We’re afraid we’ll lose some of you if we don’t answer the immediate questions about this concept. We understand that wakesurfing is littered with nonsensical claims and over-hyped ideas that are ordinary at best and less than that more often than not. So we appreciate skepticism! We want to quickly address two concerns. One is the strength of the project and the other is the weight.
Now, this is only a test panel, so if we say it only weighs a few grams, that shouldn’t be construed to mean that a FINISHED wakesurf board would be in the 6 oz range. Our calculations show that we can build it into the 4 pound range. Time will be the judge if it will be sturdy enough. It’s a huge change in the way things are done, so we’d expect there to be issues as we work on a prototype board. Who knows, it may fail altogether! We’ll share that too, we’re real and perhaps if we can’t make it work, we can trigger an idea in someone else and they can reach fruition with it!
So the first, lets call it a proof of concept, is will it have buoyancy enough to be float’ish? We’ve shown before and no doubt you’ve seen your own board floating with a portion under water. Also, add a rider and guess what? They don’t float at all. BUT unladen, the majority of your board is floating above the surface. We wanted to test a few things, but most importantly was would the damn thing float! makes no sense to pursue it, if it sinks like a stone, right?!
So here is a picture of our testing procedure, what we did was fill up the bathroom sink with some water and then sort of “launched” the structure in that water.
Success! It’s really hard to see from that picture, but literally none of the sides of the bottom skin are below the surface.
We understand that some folks will think maybe we have something supporting the structure, so we also took a really short, boring video that we hope shows that there ain’t nothing underneath. You can draw your own conclusions, but this thing is stupid light, so far.
For our mobile enabled friends here is an unedited video of that “launch” and the subsequent floating around the sink!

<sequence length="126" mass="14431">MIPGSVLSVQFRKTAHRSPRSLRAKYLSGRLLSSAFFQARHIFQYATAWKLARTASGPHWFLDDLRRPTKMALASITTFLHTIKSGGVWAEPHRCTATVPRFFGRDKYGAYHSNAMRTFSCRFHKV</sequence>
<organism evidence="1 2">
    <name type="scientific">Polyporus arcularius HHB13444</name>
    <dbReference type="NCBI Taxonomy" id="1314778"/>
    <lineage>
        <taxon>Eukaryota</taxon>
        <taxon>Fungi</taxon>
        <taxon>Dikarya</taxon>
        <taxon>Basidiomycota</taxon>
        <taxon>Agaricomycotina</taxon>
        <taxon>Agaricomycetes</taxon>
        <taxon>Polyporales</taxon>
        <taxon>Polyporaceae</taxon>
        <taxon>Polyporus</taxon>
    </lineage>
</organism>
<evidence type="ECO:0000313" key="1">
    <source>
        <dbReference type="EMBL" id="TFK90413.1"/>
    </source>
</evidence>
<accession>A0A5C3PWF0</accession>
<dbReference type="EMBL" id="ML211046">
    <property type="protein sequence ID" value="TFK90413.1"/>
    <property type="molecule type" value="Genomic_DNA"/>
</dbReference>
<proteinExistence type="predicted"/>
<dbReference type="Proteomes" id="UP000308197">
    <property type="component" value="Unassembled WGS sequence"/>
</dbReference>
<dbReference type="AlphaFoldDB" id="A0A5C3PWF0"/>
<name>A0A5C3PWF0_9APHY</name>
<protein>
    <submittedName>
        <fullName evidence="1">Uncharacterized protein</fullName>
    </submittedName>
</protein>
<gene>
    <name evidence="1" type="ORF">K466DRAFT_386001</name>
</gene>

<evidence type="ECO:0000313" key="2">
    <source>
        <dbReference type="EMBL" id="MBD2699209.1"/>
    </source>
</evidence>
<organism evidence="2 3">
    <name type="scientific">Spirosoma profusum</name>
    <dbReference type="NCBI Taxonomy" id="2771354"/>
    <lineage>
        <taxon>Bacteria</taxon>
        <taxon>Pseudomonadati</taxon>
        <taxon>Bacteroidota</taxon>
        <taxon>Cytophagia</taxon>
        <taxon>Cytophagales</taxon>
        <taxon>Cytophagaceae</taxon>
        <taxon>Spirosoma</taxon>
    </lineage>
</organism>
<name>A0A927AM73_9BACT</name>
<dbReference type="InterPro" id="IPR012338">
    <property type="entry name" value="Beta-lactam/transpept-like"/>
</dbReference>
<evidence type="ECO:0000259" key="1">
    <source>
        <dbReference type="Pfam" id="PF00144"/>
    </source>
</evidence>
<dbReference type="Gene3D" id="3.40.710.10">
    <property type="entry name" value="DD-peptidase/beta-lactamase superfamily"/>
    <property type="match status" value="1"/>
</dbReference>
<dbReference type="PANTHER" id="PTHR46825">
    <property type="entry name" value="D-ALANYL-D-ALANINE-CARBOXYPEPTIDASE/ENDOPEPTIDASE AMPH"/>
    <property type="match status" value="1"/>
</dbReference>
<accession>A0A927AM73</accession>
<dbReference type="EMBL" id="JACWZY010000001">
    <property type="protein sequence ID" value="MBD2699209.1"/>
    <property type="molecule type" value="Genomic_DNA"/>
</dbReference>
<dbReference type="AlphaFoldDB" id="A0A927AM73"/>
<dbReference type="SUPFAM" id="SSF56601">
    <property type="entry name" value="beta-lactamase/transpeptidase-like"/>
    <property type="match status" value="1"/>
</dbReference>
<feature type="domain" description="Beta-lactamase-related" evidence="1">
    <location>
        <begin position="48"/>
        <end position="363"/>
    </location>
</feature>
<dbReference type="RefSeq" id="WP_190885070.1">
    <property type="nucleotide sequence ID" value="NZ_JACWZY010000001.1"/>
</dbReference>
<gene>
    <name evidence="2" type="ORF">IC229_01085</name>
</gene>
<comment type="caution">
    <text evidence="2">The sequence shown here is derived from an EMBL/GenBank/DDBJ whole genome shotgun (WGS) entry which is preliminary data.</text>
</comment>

It’s floating and in the true sense of the word. The entire structure is out of the water. What you can take from that is that it’s lighter than the density of water!!!! Well significantly so, but you get the idea, if it didn’t float it wouldn’t be practical to pursue, so we passed THAT test.
Ok, ok, ok so it floats, but can it stand up to some big fatass standing on it? It’s hard to effectively project that from a small test panel, because our boards aren’t uniform in height, width or thickness. So the best we can do, is load it up and get way above what we would expect on any one area to see if the test panel can manage it.
So, we took it to the office and loaded it down with as many books as we could manage.
We guessed that is around 42 pounds of books. It easily handled that, but our books started to get wobbly!!! So we couldn’t really stack any higher. We have some elevator weights at home that are 60 pounds each, so that will be our next test. We’ll load up a few to see if we can get to 120 pounds on the surface without breaking. What we want to quickly touch on is that structure was able to easily manage 80,000% of it’s own weight. Eighty Thousand percent! AND we think it can do better.
So those are the two proof of concepts we wanted to address, so we didn’t lose folks. We’ll go more in depth on both of those areas as we work with this concept more and we’ll also refine the test so that they are more thorough.
Oh huh, did you see James’ pictures as an infant on the left side of that last picture? So cute!
UPDATE! We broke out the elevator weights and were able to stack 3 – 60 pound weights, for a total of 180 pounds on the structure! What is that 340,000%???!!!! Definitely has some strength and stiffness in that direction.
Thanks so much for following along and sticking with us as we test this concept. We know it’s wild and way out there, but we think there is some relevance to our wakesurfing future.